Updated: Apr 17
Might there be more to that exhaustion you're feeling?
It's time to stop being proud of how busy and tired you are and be alarmed.
As faithful readers of my blog, I know that you’ve been asking the people in your life how they are over the past few weeks. If you haven’t, make sure you read this post on the importance of asking the question ‘how are you?’, really listening to the answer and then answering honestly when you're asked.
When you did ask a friend or a colleague how they were, did anybody’s answer say that they weren’t tired? It may not have been that they said it, but it may have been the bone-weary sigh with which they gave their answer. They may have said that they’re so busy and that they’re just not sleeping well or can never get enough sleep.
What about busy? I bet almost all, if not all, of those who you asked said that they were busy. We've linked busyness to our self worth and value to society. We'd question someone's contribution to society - or at least the workplace - if they didn't say that they were busy.
Busyness is ubiquitous. Busy at work. Busy in the evenings. Busy on the weekends. There’s just never enough time. We feel like we are constantly fighting the clock.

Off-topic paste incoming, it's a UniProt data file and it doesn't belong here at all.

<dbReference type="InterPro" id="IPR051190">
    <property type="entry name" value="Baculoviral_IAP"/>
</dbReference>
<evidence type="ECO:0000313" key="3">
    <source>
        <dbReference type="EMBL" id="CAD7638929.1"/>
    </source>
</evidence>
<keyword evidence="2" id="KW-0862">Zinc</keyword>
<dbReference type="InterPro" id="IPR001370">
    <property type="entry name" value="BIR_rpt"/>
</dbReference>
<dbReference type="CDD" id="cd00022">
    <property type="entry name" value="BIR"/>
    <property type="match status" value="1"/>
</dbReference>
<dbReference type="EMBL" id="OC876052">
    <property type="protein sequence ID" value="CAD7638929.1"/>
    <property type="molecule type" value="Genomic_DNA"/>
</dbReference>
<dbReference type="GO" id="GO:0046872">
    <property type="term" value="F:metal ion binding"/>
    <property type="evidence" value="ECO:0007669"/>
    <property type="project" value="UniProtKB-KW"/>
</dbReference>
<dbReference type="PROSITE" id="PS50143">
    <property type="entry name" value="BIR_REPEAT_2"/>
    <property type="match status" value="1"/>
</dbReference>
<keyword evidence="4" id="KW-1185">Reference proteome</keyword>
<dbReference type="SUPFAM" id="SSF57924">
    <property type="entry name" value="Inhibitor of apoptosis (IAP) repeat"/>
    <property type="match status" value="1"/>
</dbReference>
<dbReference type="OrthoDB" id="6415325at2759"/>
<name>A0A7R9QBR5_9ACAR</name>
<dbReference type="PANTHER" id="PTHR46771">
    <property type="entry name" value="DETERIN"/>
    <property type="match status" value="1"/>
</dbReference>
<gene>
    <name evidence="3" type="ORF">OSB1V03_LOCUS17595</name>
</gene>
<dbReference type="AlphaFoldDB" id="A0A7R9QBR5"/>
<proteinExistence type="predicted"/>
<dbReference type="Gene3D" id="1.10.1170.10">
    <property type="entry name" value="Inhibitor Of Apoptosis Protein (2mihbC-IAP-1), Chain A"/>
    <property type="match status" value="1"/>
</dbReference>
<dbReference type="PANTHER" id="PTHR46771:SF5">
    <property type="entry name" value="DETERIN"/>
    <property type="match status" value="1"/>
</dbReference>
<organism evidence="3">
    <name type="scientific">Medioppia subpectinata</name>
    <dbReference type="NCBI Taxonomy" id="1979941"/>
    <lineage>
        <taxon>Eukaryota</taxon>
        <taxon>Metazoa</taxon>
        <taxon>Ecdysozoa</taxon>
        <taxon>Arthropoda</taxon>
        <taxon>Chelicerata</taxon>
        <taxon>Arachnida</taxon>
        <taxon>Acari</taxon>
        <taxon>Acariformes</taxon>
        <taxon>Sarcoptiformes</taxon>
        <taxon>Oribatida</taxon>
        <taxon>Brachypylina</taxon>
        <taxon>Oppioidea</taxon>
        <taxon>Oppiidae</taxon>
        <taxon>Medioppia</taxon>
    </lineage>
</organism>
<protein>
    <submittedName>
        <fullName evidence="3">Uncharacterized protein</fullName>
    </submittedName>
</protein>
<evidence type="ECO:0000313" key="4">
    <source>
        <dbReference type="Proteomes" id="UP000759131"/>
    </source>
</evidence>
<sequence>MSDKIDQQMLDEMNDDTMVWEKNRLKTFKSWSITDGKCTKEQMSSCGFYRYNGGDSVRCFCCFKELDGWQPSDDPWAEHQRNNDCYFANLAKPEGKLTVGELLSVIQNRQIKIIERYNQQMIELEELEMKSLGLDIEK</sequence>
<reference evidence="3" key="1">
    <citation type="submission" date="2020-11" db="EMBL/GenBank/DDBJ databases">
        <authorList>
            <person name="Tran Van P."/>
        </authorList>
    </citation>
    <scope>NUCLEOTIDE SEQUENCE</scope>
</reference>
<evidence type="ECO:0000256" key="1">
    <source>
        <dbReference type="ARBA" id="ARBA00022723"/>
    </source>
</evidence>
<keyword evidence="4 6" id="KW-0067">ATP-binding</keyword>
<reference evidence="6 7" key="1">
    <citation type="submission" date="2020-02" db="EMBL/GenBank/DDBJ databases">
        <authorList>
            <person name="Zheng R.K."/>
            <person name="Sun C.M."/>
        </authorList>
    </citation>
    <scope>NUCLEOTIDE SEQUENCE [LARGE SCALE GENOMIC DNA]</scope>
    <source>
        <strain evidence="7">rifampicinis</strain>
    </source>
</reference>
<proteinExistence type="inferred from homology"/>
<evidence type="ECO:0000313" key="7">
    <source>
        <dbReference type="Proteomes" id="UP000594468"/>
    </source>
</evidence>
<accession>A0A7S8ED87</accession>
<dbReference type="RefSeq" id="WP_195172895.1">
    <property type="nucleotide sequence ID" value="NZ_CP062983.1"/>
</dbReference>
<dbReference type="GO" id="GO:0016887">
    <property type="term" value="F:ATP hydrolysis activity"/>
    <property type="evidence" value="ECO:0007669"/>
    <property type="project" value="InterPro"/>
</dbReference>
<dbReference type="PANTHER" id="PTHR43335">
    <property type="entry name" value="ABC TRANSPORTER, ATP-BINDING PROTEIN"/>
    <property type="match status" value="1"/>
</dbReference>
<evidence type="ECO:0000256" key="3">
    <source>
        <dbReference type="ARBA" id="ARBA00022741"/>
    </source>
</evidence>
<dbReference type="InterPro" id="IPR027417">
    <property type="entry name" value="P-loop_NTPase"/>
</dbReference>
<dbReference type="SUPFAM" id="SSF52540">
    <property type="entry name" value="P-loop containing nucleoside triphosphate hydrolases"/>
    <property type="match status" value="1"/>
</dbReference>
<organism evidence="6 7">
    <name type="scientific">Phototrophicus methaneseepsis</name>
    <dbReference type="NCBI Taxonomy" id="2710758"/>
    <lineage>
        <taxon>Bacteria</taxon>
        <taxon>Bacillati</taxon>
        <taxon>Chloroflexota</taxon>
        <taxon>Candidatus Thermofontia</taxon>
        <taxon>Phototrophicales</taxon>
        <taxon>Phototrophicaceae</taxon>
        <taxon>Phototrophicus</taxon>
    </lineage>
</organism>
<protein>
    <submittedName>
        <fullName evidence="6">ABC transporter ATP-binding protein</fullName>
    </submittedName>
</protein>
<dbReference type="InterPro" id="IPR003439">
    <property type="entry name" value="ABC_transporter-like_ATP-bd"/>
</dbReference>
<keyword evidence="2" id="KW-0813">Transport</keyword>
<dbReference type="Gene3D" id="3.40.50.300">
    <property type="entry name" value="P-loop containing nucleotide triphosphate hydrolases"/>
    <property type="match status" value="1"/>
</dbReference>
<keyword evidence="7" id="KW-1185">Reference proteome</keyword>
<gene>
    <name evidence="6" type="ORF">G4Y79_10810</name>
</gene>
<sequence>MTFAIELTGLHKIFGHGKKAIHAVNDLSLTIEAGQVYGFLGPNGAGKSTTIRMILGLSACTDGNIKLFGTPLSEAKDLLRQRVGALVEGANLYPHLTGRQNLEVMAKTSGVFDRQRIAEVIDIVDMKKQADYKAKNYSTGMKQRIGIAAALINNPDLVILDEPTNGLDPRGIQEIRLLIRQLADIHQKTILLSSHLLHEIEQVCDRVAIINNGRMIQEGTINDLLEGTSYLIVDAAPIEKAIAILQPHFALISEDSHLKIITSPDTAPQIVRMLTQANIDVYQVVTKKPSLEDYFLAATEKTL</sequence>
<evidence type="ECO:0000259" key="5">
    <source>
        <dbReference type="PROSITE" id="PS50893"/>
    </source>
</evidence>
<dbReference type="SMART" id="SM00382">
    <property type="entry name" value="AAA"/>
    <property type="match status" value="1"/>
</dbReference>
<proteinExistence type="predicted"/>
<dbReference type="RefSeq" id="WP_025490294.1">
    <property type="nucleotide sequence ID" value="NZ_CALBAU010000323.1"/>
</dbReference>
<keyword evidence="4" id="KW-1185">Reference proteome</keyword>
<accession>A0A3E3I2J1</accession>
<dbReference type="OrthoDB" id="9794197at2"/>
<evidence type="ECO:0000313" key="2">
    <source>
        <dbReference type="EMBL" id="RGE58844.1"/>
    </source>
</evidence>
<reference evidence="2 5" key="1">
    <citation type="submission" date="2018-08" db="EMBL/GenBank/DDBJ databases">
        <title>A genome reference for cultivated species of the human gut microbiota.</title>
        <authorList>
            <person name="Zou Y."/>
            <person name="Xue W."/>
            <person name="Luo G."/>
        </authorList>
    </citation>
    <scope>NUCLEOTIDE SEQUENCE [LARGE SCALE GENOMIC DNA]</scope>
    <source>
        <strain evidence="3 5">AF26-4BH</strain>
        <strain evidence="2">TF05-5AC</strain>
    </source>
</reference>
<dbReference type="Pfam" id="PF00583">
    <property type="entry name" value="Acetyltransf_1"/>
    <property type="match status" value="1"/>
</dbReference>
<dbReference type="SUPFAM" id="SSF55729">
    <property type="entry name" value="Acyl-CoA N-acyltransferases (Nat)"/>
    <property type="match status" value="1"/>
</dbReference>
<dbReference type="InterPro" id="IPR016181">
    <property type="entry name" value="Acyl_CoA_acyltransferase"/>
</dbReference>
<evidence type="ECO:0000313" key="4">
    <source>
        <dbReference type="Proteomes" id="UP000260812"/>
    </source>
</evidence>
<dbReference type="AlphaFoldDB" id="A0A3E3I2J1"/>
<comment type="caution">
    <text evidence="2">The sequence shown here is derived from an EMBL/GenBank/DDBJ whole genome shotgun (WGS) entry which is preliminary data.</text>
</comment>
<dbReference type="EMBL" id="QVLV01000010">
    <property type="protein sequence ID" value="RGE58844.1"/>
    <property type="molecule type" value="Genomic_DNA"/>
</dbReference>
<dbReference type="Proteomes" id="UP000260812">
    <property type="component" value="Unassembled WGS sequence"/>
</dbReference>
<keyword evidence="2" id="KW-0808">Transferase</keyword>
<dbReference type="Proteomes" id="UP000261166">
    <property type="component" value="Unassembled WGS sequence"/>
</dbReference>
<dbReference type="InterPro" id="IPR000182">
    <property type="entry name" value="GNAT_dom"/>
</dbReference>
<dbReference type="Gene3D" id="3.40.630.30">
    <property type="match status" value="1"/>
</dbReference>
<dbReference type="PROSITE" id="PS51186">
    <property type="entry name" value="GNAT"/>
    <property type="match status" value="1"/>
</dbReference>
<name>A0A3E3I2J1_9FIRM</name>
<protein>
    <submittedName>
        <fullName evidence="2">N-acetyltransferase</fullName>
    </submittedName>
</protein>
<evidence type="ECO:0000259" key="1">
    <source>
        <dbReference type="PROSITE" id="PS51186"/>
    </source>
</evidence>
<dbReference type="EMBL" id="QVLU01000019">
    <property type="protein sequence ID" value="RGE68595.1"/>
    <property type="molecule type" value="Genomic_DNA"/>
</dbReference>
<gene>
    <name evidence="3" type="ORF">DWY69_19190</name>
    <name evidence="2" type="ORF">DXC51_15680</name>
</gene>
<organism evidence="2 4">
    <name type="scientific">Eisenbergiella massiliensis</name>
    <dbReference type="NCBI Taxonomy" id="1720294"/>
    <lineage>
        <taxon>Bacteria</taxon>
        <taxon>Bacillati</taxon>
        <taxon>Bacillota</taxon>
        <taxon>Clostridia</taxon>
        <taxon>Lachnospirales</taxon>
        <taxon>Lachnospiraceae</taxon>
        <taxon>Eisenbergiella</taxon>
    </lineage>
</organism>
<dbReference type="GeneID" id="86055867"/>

Tell me, did you have these discussions over a quick coffee or a quick lunch? Did you or the person with whom you were talking feel time pressured? You know what I mean. Did either or both of you look at your watch or phone regularly to make sure that you weren’t late for your next appointment? It was so great to have that coffee and chat for 12 minutes, wasn’t it? I bet it was a great talk. I'm sure that you made promises to catch up for longer next time.
Whatever. These promises are empty words until there are actual plans made.
Busyness and tiredness are part of the modern condition, aren’t they? Technology was meant to help with this. Alas, it overpromises and under delivers. We were promised greater flexibility, but we feel connected to our work 24/7 through the device in our pockets and handbags. Working in a hyper-competitive environment in which we feel compelled to excel can make us feel that we must be across everything all the time. It simply does not do to be caught flatfooted in an emergency, or – even worse – kept out of the loop when anything is going down.